Estate Sale Agents Find New Homes for Old Stuff The Buzz


Maybe you've heard the saying that the last outfit you'll ever wear doesn't need pockets. The reason, of course, is that you can't take your possessions with you. At the end of a person's life, all of their belongings have to go somewhere. That's where estate sale agents come in.

Estate sale agents take entire households full of stuff that's no longer needed or wanted and help turn it into cash. In many cases, one or both of the homeowners has passed away. In other cases, the homeowner is moving into a retirement home or a smaller apartment.

Whatever the reason, most people need help to get a good price for all the stuff that accumulates over the years. As a result, more people are calling on the services of an estate sales agent.

"As long as people die, then there'll be a demand," says Mike Wall. He's an estate sale agent in Washington.

Forecasters tell us that a greater proportion of our society is becoming elderly. As people get older and pass away, they transfer their property to charity and family members.

The group of people known as the baby boom generation is going to have a huge impact on the amount of property that will have to be transferred. In the United States, the boomers will transfer at least $41 trillion by the year 2052, according to the Center on Wealth and Philanthropy.

The executor of an estate is the person named in the will who is responsible for taking care of all of the person's property. The executor, often a family member, will contact an estate sale agent or an auction company to sell the property, including the contents of the house.

Estate sale agents perform a variety of tasks. Their jobs could include helping the client determine the value of the items. They could also determine whether there's enough to justify organizing an estate sale. If there is, then they will put price tags on the items (estate sales are often called "tag sales" for this reason) and make the house presentable for the public.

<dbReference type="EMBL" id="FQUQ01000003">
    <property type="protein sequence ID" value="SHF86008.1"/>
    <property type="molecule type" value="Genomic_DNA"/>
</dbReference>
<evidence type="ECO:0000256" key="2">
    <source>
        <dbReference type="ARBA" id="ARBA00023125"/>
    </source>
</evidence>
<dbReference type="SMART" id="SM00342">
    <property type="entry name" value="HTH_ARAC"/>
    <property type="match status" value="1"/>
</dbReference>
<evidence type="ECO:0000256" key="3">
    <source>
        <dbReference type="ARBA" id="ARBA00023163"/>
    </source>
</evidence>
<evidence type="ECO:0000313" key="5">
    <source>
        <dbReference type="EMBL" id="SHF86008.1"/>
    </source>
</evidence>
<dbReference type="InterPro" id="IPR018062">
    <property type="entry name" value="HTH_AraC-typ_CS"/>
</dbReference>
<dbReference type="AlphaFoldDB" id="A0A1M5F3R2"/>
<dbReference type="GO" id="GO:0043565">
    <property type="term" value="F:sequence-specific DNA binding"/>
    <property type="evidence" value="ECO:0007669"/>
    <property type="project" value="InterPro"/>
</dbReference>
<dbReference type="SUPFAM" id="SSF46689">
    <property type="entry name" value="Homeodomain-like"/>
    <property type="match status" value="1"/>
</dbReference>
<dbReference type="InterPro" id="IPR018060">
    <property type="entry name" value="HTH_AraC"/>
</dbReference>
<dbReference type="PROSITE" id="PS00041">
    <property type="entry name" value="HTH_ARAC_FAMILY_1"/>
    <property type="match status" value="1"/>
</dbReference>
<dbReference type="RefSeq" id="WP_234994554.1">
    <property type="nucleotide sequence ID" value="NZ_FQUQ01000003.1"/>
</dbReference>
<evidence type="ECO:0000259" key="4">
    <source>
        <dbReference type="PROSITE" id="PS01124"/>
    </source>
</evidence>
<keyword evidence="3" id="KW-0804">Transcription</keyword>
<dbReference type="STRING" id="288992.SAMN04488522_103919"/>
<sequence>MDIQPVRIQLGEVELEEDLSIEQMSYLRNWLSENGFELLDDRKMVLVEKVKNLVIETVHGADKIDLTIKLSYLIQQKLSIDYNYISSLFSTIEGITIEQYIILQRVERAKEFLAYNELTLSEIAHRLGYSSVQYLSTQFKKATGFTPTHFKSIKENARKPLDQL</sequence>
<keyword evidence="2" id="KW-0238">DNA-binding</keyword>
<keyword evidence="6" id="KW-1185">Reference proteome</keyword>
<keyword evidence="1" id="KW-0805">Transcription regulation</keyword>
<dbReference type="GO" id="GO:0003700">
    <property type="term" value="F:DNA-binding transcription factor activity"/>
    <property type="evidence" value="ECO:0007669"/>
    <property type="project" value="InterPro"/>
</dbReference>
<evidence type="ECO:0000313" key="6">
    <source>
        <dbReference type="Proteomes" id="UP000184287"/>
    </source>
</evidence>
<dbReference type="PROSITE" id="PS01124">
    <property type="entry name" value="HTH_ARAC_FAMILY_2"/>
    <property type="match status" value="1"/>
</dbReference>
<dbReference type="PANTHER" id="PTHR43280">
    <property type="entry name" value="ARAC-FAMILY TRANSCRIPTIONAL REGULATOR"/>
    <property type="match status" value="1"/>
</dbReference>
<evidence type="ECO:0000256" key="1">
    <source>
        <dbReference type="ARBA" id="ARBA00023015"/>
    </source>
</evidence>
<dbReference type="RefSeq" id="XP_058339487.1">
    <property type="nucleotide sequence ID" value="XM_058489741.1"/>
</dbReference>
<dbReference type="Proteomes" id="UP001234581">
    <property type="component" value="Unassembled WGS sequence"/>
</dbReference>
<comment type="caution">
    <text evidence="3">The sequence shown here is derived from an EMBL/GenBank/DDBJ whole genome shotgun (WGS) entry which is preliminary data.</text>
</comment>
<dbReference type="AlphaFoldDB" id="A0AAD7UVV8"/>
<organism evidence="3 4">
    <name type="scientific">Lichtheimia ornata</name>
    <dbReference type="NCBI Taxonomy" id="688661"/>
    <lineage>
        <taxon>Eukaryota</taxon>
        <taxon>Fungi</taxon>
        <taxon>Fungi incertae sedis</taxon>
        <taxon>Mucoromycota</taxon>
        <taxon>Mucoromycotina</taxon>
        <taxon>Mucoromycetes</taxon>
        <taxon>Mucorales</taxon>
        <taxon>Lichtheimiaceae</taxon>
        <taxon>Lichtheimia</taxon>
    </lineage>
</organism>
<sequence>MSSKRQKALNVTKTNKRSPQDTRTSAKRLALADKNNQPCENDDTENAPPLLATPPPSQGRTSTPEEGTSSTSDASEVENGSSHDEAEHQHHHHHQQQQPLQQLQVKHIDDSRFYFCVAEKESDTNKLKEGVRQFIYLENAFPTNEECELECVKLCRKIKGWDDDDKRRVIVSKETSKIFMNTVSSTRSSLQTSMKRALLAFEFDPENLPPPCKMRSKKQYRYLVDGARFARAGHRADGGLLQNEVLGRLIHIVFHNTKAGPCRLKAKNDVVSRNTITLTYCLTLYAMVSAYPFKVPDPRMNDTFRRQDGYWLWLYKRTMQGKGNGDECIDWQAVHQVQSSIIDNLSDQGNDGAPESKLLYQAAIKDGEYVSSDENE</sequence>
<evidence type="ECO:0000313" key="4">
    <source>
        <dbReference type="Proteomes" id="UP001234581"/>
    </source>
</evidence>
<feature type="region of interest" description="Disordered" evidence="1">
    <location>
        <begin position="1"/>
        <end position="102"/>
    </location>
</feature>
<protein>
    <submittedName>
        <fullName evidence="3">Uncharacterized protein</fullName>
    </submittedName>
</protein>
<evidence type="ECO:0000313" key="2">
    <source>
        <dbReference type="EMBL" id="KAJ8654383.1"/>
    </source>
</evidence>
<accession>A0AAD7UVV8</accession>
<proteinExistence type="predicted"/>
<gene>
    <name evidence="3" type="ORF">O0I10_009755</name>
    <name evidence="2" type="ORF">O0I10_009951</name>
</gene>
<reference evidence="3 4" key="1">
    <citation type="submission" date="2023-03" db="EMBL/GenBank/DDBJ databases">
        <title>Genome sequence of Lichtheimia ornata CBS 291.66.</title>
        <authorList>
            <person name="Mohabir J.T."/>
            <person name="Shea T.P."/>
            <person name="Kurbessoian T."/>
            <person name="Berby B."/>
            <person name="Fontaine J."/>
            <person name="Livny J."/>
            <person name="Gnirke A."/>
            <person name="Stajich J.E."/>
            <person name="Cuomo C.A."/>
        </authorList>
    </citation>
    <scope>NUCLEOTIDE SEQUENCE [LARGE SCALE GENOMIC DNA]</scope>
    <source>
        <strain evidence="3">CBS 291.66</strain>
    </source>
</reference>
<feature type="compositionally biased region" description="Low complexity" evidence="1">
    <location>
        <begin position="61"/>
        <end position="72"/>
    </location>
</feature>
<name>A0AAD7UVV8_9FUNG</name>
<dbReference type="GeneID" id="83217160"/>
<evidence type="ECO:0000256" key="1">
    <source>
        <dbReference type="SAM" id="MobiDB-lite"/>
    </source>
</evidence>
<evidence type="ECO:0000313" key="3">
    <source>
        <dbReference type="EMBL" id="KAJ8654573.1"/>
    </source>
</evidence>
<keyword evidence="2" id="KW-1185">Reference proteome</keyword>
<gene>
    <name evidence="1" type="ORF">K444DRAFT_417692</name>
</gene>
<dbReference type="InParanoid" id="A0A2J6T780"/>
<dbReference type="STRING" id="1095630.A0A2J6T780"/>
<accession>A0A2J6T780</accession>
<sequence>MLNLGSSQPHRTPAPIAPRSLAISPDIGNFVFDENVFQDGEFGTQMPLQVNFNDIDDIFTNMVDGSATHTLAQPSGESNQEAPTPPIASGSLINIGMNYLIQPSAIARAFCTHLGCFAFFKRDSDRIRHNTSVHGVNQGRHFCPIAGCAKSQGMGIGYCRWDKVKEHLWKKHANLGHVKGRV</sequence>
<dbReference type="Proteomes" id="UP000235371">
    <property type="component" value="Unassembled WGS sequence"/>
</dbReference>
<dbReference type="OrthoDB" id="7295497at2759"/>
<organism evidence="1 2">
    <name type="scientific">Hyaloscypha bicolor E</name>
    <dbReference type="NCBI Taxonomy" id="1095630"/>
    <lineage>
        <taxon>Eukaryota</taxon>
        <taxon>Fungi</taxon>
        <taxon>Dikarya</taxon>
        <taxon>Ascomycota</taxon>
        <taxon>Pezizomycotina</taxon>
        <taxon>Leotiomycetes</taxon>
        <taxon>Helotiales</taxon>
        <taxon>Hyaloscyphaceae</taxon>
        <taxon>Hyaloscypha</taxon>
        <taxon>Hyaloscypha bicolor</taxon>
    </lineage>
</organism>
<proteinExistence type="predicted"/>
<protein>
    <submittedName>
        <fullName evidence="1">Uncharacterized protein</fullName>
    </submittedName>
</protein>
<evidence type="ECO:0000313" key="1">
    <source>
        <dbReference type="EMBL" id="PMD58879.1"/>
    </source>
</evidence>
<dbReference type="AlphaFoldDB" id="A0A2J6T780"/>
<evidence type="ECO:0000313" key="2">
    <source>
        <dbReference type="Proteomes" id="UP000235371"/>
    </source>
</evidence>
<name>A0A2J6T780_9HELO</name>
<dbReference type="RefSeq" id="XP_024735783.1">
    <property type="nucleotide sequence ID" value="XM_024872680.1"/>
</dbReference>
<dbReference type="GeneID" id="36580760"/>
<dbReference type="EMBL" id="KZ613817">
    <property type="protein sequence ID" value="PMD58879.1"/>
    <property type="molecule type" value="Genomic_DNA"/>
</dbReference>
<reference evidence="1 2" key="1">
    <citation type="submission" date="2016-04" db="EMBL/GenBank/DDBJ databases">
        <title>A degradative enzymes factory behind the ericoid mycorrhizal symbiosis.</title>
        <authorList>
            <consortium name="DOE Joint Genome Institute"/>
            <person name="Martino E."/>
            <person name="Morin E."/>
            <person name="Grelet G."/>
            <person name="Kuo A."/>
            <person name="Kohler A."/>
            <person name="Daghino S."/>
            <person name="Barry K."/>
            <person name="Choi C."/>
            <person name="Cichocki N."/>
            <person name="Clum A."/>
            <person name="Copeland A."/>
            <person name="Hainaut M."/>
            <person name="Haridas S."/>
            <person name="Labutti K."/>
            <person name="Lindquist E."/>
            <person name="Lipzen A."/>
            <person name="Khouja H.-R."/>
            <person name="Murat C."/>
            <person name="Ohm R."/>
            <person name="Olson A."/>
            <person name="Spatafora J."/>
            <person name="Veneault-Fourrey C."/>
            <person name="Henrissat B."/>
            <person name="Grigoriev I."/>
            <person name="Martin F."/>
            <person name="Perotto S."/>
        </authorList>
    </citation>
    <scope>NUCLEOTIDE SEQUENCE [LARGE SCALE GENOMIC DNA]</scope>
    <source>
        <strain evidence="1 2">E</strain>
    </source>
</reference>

Then it's a matter of getting the word out. Estate sale agents maintain lists of hundreds or thousands of people who want to be informed of sales. Websites also play a key role in promoting estate sales. Estate sale agents will also advertise in newspapers and magazines.

After the sale, they help to dispose of unsold items or donate the rest to charity.

Like many estate sale agents, Wall is also an antique appraiser. Being able to identify valuable antiques and put a proper price on them is an essential skill for this career. You don't want a $300 vase to be sold for 50 cents at a garage sale. But this happens all the time.

"We recently handled the sale of an estate where the mother was 101 years old and the son had just given away a half-million dollars worth of items without realizing their value," Wall says.

Discovering valuable items is one of the biggest thrills of the job, Wall adds. And helping people get a fair price for their belongings provides job satisfaction. "It's like treasure hunting," Wall says. "You never know what you're going to find when you open a door or look between mattresses. We find some amazing things.

"We get a real kick out of it when the owner or executor calls us in to help make a decision and we see something on the mantle that looks like everything else, but it's worth $5,000."

Wall gives the example of a star ruby with white sapphires. The family member thought it was just cheap costume jewelry, but it was actually worth $2,000.